On a subject of national interest, I am surprised that nobody has put pen to paper on it. A television programme was aired with a rotten taint of uncalled for comments and, in my opinion, a biased view of John Dalli’s case.

Malta and its representatives cannot and must not be subject to ridicule and humiliation- Lino DeBono

With friends like this, who needs enemies!

As they would say, God protect me from my friends; I can handle my enemies. I find this truly suited the said programme.

It is easy for one to frame a person. It will take years for one to clear the mud thrown. Some will always stick, no matter what.

I know Dalli from the other side of the House of Representatives. We nod at each other, say hello and that’s it. I did not agree with his views on many issues, especially when, as Finance Minister, the Mid-Med Bank was sold.

But I never knew or heard that Dalli was in any way involved in any corruption. Although from the opposing side, I always admired his capabilities as an administrator.

What irks me in this issue of his resignation from the European Commissioner is the timing and the way it was done. To be given a 45-minute ultimatum to resign is a disgrace in itself. One can also say it is shocking and humiliating.

A commentator on TV asked whether this would have been done to a German or French commissioner. I believe not. In Malta, the people often argue and say that the law is strong with the weak but weak with the strong. This certainly applies in this case.

What stands out in this affair is the manner in which it was handled and the timing of the report submitted by a tobacco multinational company to the European Commission just weeks prior to Dalli was expected to launch new tobacco legislation.

For example, it would never cross my mind that such a multinational company would ever commit itself by sending an e-mail mentioning by name a commissioner with whom it would like to deal (hanky-panky).

This, for the simple reason that the e-mail can be copied and can be traced.

Any normal company that wants to dilly-dally when dealing with a serious issue and which can itself be implicated in corruption will never ever dare to damage itself by sending a document that could be traced back to it. This especially when it can have the advice of the best lawyers that money can buy. Surely, any lawyer worth his salt will advise against any kind of incriminating mail or anything of the sort.

The document in question included these incriminating elements: Dalli’s name, the name of the Maltese entrepreneur and also a question about what fees would be charged.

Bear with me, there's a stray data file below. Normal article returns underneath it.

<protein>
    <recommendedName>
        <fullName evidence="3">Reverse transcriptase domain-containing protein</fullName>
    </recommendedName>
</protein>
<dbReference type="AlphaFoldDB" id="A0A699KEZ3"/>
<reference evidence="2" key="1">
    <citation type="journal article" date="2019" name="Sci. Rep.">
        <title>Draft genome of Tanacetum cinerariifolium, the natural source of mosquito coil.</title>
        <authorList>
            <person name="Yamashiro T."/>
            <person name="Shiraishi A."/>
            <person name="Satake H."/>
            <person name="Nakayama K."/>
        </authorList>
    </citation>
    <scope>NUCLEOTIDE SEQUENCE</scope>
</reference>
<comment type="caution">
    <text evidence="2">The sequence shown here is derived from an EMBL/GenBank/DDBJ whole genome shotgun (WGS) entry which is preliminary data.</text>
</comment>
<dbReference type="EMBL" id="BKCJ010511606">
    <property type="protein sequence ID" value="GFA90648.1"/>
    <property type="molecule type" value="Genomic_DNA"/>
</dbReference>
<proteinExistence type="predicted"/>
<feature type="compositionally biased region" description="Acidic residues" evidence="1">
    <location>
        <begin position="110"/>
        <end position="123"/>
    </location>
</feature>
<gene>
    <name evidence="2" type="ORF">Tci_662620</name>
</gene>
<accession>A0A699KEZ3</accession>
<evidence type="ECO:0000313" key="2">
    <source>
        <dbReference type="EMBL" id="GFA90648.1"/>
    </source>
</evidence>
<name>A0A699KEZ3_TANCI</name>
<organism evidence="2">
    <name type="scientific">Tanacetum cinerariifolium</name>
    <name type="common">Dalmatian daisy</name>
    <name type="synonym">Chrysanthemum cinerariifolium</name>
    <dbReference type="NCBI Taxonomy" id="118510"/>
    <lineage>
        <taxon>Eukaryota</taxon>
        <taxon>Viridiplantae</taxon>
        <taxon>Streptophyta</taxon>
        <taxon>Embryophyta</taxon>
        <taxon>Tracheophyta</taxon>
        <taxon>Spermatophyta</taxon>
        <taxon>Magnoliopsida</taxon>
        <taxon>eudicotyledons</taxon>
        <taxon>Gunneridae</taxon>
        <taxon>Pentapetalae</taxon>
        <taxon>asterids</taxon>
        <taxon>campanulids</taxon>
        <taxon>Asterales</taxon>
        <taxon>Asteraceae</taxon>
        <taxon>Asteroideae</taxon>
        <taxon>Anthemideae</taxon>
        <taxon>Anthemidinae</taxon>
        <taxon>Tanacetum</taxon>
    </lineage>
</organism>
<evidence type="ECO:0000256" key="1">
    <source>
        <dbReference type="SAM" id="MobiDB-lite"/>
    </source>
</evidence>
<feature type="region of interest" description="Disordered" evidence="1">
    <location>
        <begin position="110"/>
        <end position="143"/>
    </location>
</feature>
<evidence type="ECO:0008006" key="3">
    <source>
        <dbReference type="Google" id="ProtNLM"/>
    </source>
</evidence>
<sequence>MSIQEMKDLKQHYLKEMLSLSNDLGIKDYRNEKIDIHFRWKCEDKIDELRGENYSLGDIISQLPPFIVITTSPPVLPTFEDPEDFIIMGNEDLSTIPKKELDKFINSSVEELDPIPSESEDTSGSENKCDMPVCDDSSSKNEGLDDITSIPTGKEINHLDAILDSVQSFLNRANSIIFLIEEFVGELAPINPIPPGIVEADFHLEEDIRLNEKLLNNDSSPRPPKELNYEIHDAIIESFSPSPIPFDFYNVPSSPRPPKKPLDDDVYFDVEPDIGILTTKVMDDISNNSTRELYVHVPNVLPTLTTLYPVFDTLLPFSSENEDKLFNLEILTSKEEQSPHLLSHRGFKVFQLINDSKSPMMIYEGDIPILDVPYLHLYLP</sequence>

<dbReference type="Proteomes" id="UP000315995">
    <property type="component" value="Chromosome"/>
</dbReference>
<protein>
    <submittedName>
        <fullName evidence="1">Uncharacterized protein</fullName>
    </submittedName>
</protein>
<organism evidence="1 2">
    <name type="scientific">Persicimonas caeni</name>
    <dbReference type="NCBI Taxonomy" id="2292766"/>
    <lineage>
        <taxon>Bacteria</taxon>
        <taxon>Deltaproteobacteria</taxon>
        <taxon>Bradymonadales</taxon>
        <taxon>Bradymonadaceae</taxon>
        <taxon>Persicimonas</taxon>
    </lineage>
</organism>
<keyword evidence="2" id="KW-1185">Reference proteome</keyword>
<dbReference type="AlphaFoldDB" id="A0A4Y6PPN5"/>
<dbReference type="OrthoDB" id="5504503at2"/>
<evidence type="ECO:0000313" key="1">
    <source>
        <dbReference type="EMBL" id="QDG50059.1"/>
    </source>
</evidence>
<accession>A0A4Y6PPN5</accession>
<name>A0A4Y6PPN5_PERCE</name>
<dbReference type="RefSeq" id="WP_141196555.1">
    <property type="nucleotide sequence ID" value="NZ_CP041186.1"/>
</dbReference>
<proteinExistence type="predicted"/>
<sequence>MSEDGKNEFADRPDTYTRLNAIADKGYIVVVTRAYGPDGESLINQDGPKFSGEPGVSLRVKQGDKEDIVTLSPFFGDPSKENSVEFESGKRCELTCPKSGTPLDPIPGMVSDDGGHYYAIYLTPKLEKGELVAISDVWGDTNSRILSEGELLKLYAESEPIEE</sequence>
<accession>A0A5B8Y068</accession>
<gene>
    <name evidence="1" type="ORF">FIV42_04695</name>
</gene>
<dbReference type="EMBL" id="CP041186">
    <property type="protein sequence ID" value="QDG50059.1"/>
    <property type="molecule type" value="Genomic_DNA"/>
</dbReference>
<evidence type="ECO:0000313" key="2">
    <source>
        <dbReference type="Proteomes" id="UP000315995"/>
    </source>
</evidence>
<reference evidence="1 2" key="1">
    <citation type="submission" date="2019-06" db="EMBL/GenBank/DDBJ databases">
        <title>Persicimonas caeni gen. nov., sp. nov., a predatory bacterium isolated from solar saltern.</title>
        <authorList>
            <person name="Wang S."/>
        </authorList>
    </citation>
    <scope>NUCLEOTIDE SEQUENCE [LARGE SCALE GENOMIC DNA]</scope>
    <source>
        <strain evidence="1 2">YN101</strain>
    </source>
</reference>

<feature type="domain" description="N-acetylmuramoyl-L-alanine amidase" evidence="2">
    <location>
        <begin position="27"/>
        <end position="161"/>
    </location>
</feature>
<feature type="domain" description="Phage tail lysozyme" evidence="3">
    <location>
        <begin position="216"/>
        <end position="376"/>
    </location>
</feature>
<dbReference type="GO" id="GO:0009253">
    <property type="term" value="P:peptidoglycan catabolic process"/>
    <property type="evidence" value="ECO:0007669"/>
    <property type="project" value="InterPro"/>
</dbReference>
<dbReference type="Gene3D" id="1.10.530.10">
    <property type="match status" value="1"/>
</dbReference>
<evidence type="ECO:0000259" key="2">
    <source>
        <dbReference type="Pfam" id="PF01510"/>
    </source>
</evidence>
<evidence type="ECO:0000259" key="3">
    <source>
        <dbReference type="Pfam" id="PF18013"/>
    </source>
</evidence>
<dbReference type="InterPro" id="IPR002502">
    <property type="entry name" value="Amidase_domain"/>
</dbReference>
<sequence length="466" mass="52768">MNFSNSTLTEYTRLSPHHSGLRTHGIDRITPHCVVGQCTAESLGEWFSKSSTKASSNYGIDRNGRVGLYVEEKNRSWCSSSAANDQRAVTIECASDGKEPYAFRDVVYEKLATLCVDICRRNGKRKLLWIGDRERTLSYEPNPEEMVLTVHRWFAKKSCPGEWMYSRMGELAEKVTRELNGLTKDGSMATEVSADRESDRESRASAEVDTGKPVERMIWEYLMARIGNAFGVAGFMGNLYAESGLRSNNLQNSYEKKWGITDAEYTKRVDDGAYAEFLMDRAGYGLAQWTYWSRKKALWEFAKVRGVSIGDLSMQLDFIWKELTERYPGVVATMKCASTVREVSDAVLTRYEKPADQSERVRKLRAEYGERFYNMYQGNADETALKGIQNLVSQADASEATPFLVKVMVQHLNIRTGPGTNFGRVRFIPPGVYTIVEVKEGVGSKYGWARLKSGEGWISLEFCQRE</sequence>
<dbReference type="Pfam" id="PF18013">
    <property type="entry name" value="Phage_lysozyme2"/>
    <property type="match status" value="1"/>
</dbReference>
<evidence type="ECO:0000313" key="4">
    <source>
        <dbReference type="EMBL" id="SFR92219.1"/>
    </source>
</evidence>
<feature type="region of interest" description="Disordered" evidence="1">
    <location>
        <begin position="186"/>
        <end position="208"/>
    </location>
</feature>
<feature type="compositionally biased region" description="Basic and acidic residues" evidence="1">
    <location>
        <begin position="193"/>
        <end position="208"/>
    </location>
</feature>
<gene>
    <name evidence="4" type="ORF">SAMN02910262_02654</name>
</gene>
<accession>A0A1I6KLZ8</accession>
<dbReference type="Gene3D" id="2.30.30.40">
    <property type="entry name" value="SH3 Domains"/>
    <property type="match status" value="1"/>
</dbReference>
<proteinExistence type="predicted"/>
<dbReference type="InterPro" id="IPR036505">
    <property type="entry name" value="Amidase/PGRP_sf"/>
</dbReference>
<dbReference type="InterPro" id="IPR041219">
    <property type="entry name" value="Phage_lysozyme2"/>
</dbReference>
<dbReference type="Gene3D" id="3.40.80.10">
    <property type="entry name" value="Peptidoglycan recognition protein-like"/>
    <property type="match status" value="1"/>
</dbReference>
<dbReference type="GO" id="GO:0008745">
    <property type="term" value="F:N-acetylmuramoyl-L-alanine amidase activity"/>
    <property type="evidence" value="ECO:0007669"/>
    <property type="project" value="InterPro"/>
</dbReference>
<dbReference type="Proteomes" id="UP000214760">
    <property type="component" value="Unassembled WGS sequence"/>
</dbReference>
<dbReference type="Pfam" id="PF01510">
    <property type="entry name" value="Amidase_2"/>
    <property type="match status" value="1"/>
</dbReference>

Nothing more damaging could have been written in such a short message.

I shall not refer to the Maltese entrepreneur because I do not know him and know nothing about his character or his integrity. Here, I am only referring to Dalli.

One is justified in asking what is the outcome of this matter. In my view, the outcome further fuels the fire.

The legislation that was to be submitted by Dalli and his office last Monday was stopped and put on hold. Who is benefiting? It is, of course, the multinational tobacco companies that benefit because they have now bought more time to maybe muster enough support to change the proposed directive.

This confirms my suspicions that Dalli was framed.

It was also reported that there have been demands in Brussels for Dalli’s case to be reviewed thoroughly. That would be a step in the right direction.

I followed the comments made on TV by OLAF head, Giovanni Kessler, on the Dalli report. He was asked about the sum of money that was demanded by the entrepreneur. Kessler made his audience laugh by not only saying that it was “huge, gross, substantial” but by also making funny faces and gestures.

Such behaviour was unbecoming and unnecessary. Surely, it was not a dignified manner in which a head and a magistrate should behave.

I wish Dalli the best of luck in his quest for justice. I personally know that when mud is thrown, apart from some of it sticking, no matter what, it will take years to be cleared.

The suffering, agony and hardship to Dalli and, most of all, his family will be enormous.

The name of our country has also been tarnished. Here, too, the mud must be cleared. Malta and its representatives cannot and must not be subject to ridicule and humiliation.

Support, when needed, must be voiced. Frame-ups can never be tolerated. Justice must be done.

Judging by how things stand now, I, for one, firmly believe that Dalli has been framed.

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